From the Bridge of San Francisco to the Shores of Mangalore
Welcome to this week’s Carnival of Cities. We begin our journey here in the United States, where CatSynth shows us some photos of “San Francisco, looking at the approach to the Bay Bridge”.
From there we travel to the MidWest, where if it’s Tuesdays it must be Milwaukee.
A little south, Family Travel suggests A Taste of Chicago: Garrett Popcorn.
Nearby, Uptake Blog recommends Wine on the Water in Cleveland.
Then we head southeast, where my post, A Court of Tar and Feathers, provides a brief history lesson from Colonial Williamsburg.
Further south, The Atlanta Traveler reviews Dinner at the Geisha House.
A little further, Michael Emilio tells us about the Soho House Luxury Hotel, opening this year in Miami.
Then we travel across the pond to Europe, where Roaming Tales suggests that the Expansion of London’s Heathrow Airport is Bad for the U.K. Economy.
Then we cross the Channel, where Me My Kid and Life describes the nearly impossible: Eating in France on 10 Euro per Day for 2 People.
Just a little south, Eyeflare suggests money-saving hotels near Venice.
Culture shock suggests some Food and Drink in Rome (one of my favorite cities).
Our worldwide tour concludes in Asia, where Admirable India describes a Trip to Mangalore.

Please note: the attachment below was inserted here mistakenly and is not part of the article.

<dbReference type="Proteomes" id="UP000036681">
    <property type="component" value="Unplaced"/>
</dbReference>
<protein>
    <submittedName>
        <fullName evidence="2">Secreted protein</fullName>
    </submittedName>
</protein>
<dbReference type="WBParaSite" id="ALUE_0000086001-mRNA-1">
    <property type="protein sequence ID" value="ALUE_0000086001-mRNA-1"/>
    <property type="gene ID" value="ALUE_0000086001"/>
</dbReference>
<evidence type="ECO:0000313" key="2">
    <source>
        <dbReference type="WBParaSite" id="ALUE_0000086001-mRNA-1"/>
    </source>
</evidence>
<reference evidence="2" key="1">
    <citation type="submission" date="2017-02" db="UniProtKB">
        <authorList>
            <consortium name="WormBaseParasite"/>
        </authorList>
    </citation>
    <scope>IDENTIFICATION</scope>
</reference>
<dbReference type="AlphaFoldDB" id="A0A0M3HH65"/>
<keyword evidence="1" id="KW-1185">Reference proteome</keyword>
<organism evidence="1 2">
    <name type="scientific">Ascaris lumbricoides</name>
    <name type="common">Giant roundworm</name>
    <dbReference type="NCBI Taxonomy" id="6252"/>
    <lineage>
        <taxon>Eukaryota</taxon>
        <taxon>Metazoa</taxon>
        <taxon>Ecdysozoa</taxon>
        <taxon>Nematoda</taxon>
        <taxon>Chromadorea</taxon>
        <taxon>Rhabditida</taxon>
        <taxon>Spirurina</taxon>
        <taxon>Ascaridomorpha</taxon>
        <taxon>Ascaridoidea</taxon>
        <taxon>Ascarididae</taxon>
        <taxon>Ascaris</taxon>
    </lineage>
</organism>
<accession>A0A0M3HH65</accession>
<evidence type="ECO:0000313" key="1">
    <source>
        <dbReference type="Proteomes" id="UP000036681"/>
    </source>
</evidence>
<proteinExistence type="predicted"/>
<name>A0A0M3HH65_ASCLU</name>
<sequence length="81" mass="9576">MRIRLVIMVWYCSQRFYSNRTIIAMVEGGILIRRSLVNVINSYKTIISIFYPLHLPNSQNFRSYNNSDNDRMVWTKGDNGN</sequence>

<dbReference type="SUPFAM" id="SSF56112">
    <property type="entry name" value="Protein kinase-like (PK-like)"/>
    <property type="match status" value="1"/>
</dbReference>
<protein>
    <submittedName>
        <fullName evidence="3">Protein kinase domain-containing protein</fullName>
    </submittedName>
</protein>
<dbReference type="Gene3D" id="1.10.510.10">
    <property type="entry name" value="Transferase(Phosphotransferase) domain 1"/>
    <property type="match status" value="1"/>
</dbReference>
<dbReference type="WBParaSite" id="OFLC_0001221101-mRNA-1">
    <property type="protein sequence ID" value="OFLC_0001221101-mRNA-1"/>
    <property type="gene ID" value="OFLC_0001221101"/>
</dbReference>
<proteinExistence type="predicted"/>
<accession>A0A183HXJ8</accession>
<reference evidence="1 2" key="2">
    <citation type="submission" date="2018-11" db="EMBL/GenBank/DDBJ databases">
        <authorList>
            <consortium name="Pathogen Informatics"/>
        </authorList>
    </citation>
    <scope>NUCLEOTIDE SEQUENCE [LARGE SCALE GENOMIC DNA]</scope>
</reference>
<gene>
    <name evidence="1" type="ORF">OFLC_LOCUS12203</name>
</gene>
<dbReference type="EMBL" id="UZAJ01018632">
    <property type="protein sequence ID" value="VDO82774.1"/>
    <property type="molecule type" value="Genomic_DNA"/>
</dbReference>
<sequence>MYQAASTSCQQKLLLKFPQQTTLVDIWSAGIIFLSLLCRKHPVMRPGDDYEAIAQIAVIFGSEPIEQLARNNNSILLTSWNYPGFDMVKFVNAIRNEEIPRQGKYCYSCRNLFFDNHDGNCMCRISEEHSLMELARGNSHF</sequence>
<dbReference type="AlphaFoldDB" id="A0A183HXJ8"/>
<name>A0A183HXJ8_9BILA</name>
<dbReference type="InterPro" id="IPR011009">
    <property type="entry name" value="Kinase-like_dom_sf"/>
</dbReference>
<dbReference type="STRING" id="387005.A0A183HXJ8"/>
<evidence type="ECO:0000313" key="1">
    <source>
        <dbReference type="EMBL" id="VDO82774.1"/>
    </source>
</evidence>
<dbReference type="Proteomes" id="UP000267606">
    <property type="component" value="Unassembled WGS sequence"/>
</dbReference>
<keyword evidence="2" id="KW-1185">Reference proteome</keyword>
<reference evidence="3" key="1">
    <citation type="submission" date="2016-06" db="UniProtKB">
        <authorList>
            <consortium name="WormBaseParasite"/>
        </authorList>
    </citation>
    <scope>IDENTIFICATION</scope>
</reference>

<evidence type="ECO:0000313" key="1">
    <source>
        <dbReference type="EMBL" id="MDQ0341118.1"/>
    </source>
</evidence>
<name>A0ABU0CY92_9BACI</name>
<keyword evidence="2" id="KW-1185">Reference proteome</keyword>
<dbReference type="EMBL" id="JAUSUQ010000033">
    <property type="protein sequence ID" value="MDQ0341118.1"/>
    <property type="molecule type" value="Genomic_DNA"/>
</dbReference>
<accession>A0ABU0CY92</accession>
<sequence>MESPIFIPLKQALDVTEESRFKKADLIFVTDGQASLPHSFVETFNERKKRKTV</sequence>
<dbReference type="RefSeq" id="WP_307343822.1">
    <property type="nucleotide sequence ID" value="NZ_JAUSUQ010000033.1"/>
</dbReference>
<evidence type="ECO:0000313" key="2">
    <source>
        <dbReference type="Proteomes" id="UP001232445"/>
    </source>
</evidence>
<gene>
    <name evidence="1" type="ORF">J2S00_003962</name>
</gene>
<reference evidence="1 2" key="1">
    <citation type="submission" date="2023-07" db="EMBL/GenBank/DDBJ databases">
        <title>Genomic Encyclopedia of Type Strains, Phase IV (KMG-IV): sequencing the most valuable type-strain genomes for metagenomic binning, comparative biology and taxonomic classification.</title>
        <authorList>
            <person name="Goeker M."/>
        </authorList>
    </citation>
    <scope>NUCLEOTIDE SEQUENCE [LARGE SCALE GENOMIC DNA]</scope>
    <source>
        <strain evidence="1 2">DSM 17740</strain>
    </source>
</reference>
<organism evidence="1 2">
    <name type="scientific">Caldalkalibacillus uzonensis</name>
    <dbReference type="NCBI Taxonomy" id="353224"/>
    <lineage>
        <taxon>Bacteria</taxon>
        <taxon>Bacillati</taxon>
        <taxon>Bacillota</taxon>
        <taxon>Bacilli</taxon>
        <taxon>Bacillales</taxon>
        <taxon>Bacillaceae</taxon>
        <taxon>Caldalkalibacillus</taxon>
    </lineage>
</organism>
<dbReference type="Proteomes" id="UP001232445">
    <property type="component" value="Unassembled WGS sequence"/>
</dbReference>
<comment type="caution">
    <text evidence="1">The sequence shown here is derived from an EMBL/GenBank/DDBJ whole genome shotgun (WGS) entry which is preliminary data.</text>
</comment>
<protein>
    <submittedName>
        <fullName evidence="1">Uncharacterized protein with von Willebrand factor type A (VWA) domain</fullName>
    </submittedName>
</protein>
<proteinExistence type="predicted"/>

Still looking for somewhere to go? 5 Most Unusual suggests some Buildings and Travel Destinations.
Looking for something for the kids closer to home? The Q Family presents a Handyman in a making .
That concludes our carnival this week. I hope you’ve discovered a new destination, recalled a favorite one, or found something recreative right at home.
Great collection of articles, as usual. Thanks for including me, Leslie.
Iain, I’m glad you enjoyed the Heathrow post.
Interesting roundup of articles about the expansion of Heathrow, though it’s my local airport- so much of my love for the place involves simply returning home; apart from that, London looks like it’s ending up with its own version of Tokyo’s Narita- hardly ideal, badly positioned, but used so greatly that finding an alternative is next to impossible.